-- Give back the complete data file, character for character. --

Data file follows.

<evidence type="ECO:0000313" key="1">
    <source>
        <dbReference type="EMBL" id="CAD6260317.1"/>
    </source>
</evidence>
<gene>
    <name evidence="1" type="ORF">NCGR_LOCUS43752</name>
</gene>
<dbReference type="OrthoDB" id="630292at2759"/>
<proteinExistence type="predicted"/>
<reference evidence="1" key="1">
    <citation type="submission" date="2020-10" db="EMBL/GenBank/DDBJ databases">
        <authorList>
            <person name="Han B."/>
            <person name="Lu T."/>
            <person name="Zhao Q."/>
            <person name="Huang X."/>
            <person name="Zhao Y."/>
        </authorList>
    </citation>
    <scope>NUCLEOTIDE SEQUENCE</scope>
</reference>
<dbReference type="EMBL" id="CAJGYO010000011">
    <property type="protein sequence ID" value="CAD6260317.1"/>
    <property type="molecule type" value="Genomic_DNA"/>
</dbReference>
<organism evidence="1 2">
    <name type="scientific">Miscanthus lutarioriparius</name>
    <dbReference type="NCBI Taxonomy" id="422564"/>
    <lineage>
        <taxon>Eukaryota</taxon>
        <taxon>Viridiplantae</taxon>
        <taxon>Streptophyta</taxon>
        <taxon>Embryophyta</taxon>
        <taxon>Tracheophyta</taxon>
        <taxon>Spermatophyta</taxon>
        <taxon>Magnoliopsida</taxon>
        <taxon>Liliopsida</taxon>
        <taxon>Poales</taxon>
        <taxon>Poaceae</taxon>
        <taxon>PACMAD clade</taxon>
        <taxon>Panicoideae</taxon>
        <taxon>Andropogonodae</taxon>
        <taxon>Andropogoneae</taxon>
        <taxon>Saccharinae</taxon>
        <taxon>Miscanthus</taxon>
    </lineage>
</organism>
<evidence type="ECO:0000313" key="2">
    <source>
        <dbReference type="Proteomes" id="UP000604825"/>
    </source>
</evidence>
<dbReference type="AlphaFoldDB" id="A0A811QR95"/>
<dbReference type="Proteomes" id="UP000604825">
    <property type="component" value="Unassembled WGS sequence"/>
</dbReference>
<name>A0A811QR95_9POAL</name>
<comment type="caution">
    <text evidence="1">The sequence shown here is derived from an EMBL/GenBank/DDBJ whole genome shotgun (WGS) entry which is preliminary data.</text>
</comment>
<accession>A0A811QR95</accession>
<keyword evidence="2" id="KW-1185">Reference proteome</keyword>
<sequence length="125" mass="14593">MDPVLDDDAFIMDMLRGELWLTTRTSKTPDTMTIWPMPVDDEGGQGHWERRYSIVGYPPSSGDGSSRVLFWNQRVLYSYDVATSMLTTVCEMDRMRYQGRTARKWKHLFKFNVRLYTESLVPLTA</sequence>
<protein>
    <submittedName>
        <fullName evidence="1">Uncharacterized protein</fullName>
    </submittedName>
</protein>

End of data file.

<evidence type="ECO:0000313" key="1">
    <source>
        <dbReference type="EMBL" id="CAD6260317.1"/>
    </source>
</evidence>
<gene>
    <name evidence="1" type="ORF">NCGR_LOCUS43752</name>
</gene>
<dbReference type="OrthoDB" id="630292at2759"/>
<proteinExistence type="predicted"/>
<reference evidence="1" key="1">
    <citation type="submission" date="2020-10" db="EMBL/GenBank/DDBJ databases">
        <authorList>
            <person name="Han B."/>
            <person name="Lu T."/>
            <person name="Zhao Q."/>
            <person name="Huang X."/>
            <person name="Zhao Y."/>
        </authorList>
    </citation>
    <scope>NUCLEOTIDE SEQUENCE</scope>
</reference>
<dbReference type="EMBL" id="CAJGYO010000011">
    <property type="protein sequence ID" value="CAD6260317.1"/>
    <property type="molecule type" value="Genomic_DNA"/>
</dbReference>
<organism evidence="1 2">
    <name type="scientific">Miscanthus lutarioriparius</name>
    <dbReference type="NCBI Taxonomy" id="422564"/>
    <lineage>
        <taxon>Eukaryota</taxon>
        <taxon>Viridiplantae</taxon>
        <taxon>Streptophyta</taxon>
        <taxon>Embryophyta</taxon>
        <taxon>Tracheophyta</taxon>
        <taxon>Spermatophyta</taxon>
        <taxon>Magnoliopsida</taxon>
        <taxon>Liliopsida</taxon>
        <taxon>Poales</taxon>
        <taxon>Poaceae</taxon>
        <taxon>PACMAD clade</taxon>
        <taxon>Panicoideae</taxon>
        <taxon>Andropogonodae</taxon>
        <taxon>Andropogoneae</taxon>
        <taxon>Saccharinae</taxon>
        <taxon>Miscanthus</taxon>
    </lineage>
</organism>
<evidence type="ECO:0000313" key="2">
    <source>
        <dbReference type="Proteomes" id="UP000604825"/>
    </source>
</evidence>
<dbReference type="AlphaFoldDB" id="A0A811QR95"/>
<dbReference type="Proteomes" id="UP000604825">
    <property type="component" value="Unassembled WGS sequence"/>
</dbReference>
<name>A0A811QR95_9POAL</name>
<comment type="caution">
    <text evidence="1">The sequence shown here is derived from an EMBL/GenBank/DDBJ whole genome shotgun (WGS) entry which is preliminary data.</text>
</comment>
<accession>A0A811QR95</accession>
<keyword evidence="2" id="KW-1185">Reference proteome</keyword>
<sequence length="125" mass="14593">MDPVLDDDAFIMDMLRGELWLTTRTSKTPDTMTIWPMPVDDEGGQGHWERRYSIVGYPPSSGDGSSRVLFWNQRVLYSYDVATSMLTTVCEMDRMRYQGRTARKWKHLFKFNVRLYTESLVPLTA</sequence>
<protein>
    <submittedName>
        <fullName evidence="1">Uncharacterized protein</fullName>
    </submittedName>
</protein>